Also, the appropriate amount of exposure bias must be determined and settings on the camera be changed when performing exposure bias on the camera. You can reduce the time and labor when shooting and concentrate more on taking your photograph by performing exposure bias at the time of raw development.
Furthermore, exposure bias on the camera often influences the shutter speed, and you must take care concerning camera shake or the subject moving.
Increasing sensitivity during raw development normally lessens noise if at around +1.0EV. This is considered an effective photographic method for digital photography.
Also when it is difficult to determine an exact exposure under shooting conditions such as backlight or so on, take a picture with a little underexposed value using the exposure bias.
There is a more advanced technique. When it is so dark that you have to use a slower shutter value or a faster lens, one smart way is to try to use a low shutter speed or aperture value to result in an underexposed image.
*1 Depending on the type of camera, developing with a lowered sensitivity of around –0.5 to 1.0EV is possible, and you may be able to save skipped portions, but many cameras cannot save whiteouts with lowered sensitivity at development.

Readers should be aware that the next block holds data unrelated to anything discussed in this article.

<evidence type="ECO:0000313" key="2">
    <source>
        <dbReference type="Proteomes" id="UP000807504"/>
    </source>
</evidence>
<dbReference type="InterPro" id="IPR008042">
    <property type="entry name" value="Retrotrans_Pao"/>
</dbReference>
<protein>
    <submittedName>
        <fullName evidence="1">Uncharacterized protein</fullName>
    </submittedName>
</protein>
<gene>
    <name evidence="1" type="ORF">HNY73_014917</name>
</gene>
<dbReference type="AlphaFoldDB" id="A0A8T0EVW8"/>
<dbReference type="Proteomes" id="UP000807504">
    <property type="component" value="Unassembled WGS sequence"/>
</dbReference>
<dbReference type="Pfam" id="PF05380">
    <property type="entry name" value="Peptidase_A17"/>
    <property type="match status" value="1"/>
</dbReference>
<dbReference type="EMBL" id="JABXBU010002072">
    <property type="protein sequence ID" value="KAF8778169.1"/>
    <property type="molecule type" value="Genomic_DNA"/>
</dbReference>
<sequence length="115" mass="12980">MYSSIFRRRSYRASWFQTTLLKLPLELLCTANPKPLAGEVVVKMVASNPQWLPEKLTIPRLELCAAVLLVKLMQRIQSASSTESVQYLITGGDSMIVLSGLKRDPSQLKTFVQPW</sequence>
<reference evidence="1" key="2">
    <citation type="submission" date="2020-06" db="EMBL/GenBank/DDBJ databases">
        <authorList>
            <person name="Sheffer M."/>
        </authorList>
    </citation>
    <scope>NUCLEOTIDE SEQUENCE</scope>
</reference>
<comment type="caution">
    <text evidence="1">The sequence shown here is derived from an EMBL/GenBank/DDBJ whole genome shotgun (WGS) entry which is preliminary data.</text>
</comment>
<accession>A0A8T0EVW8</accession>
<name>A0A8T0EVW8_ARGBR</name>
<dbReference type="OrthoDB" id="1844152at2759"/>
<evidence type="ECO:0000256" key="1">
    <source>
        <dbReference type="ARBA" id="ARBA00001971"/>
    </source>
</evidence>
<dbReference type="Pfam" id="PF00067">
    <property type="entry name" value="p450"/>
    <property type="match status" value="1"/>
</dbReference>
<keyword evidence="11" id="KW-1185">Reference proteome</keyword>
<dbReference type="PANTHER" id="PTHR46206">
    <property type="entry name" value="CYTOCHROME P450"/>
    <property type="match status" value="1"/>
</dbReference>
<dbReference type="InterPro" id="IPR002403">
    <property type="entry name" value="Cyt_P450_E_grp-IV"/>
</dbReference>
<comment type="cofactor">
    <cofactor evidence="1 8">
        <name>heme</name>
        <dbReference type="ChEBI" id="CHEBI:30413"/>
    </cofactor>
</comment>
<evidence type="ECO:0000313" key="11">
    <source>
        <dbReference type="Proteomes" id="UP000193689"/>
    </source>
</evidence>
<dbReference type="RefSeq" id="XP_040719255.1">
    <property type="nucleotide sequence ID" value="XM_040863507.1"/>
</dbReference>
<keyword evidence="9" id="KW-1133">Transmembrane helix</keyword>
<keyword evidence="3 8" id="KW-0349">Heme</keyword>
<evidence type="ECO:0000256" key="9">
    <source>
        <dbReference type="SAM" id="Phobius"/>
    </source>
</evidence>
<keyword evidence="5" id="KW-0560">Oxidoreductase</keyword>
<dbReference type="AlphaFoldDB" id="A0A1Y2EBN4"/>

Utilizing Difference between ISO Speed Adjustment of Camera and Exposure Bias of SILKYPIX®
The ISO film speed adjustment on the camera usually changes it at an analog level before digitizing the voltage output from an image sensor.
For example, with the ISO film speed doubled, information is doubled and sampled with an amplifier from the image sensor in the camera.
Light quantity recorded by an image sensor does not change just because the ISO film speed is adjusted. Doubling the ISO film speed halves the light quantity recorded by the image sensor.
There are hardly any differences from performing developments with an increased sensitivity of +1.0.